His Imperial Majesty may be sure of one thing, namely, that this Signory gets very correct advices from Spain. They know already of Don Ugo's commission and intended journey, and also that I, the Prothonotary, was to meet him at Milan.—Venice, 20 May 1526.
Signed: "El Prothonotario Caracciolo," "Alonso Sanchez."
P.S,.—At the time that I (Alonso Sanchez) close this letter, my colleague, the Prothonotary, has left for Milan.
Addressed: "To His Sacred, Imperial and Catholic Majesty."
Indorsed: "To the King. 1526. Alonso Sanchez, 20 May."
Spanish. Original partly in cipher. Contemporary deciphering on separate sheet. pp. 4.
21 May. 431. Alonso Sanchez, Imperial Ambassador in Venice, to the Emperor.
M. Re. Ac. d. Hist.
Salazar, A. 37,
f. 285.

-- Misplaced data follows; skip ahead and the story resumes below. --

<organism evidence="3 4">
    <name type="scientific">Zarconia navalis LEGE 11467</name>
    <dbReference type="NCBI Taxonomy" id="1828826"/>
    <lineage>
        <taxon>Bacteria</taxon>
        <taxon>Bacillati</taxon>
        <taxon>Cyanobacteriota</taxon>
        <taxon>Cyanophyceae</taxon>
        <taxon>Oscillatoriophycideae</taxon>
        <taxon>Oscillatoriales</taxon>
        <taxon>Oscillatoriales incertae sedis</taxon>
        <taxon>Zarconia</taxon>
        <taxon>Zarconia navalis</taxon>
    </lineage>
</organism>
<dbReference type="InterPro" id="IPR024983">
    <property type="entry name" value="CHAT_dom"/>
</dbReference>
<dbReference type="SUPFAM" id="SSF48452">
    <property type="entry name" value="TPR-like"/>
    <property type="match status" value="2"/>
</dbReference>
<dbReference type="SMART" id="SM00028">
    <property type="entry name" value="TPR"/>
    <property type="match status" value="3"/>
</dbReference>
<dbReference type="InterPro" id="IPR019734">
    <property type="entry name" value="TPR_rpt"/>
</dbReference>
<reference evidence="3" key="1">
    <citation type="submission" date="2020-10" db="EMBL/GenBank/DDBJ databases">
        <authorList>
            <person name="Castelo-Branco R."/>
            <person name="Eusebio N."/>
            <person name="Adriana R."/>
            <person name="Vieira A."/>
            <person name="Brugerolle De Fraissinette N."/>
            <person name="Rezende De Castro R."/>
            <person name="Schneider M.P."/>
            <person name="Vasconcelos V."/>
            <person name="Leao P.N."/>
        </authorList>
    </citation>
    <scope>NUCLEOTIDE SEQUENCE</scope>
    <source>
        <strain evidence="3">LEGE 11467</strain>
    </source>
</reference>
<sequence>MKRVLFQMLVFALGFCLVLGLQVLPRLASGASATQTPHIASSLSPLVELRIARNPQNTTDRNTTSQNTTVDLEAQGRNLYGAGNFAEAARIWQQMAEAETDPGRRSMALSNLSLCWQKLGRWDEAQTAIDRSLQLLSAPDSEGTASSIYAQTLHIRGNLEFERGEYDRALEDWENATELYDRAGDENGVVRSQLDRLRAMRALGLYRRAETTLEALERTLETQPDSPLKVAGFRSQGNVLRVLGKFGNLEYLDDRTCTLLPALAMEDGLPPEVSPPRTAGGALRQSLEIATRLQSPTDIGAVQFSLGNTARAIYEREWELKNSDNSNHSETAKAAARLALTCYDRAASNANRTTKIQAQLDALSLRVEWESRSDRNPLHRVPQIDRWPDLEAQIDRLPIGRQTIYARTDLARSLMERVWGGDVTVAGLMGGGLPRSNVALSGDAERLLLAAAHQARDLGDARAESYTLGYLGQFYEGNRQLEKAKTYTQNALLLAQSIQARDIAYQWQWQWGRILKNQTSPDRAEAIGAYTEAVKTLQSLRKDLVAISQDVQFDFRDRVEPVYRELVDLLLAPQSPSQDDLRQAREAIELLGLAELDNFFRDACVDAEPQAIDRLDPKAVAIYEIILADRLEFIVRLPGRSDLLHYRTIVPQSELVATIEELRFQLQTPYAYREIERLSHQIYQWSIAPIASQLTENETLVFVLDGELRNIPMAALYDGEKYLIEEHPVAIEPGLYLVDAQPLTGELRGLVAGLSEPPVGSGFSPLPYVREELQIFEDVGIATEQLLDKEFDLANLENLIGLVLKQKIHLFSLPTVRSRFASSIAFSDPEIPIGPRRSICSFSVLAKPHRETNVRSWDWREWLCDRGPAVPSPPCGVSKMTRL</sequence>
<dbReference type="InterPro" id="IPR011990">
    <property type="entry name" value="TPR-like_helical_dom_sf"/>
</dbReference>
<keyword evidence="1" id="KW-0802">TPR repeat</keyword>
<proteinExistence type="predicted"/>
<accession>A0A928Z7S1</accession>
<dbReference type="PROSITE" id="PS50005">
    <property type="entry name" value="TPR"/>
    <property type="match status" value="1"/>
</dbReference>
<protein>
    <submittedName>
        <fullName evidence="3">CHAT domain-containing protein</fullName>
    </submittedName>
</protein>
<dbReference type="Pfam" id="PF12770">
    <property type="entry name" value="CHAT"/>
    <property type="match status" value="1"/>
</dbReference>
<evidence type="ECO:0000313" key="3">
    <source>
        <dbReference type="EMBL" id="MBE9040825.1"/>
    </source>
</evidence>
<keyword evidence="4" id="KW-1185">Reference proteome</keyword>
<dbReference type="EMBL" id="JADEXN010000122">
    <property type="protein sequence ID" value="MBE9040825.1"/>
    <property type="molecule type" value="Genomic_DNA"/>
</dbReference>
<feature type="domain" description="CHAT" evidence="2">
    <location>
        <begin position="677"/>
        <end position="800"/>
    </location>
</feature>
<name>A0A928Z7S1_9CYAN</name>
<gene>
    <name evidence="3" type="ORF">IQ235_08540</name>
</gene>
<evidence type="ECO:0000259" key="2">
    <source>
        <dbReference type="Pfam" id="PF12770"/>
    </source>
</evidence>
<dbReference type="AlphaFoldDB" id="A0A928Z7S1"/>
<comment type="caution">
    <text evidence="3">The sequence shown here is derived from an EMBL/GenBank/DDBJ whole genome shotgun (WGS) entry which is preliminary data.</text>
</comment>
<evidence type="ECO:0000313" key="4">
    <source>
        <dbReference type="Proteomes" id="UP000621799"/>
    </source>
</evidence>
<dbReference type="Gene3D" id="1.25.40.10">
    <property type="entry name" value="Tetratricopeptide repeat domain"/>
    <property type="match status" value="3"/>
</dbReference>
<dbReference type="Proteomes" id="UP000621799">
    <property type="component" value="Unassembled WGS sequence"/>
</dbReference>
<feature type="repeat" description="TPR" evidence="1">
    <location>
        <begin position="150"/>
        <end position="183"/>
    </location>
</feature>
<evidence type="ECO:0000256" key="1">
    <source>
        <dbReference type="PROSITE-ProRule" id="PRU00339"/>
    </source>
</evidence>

The same person who communicated to him (Sanchez), and to his colleague, the Prothonotary, the intelligence about France contained in their joint despatch of yesterday, has called to say that the Venetian secretary in that country, Andrea Rosso, writes, in date of the 4th, making a different statement. He says that the King of France was ready to sign the treaty of League as soon as the mandates arrived. He would never make restitution of Burgundy; would offer instead a small sum of money (poco dinero), and that on condition that the King of England should be paid what was owing to him. The latter, it was reported, was persuading his colleague of France not to fulfil the conditions of the treaty, and was for that purpose offering him money and everything else. The King of France had told him (Andrea Rosso) that he would never consent, as long as he lived, to the Emperor's coming over armed to Italy, or acquiring more possessions in this country than he had now, but, on the contrary, would do all he could to have them reduced. The Viceroy (Charles de Lannoy) was close by at a village the name of which escapes him; but the King said he did not mind keeping him there waiting, as he himself waited long enough in prison. Rosso writes also that what the King told him at his first audience had been said out of anger and spite at hearing that the Pope had robbed him of Andrea Doria's services, but that having since received Capino's explanation of that affair, he was perfectly satisfied.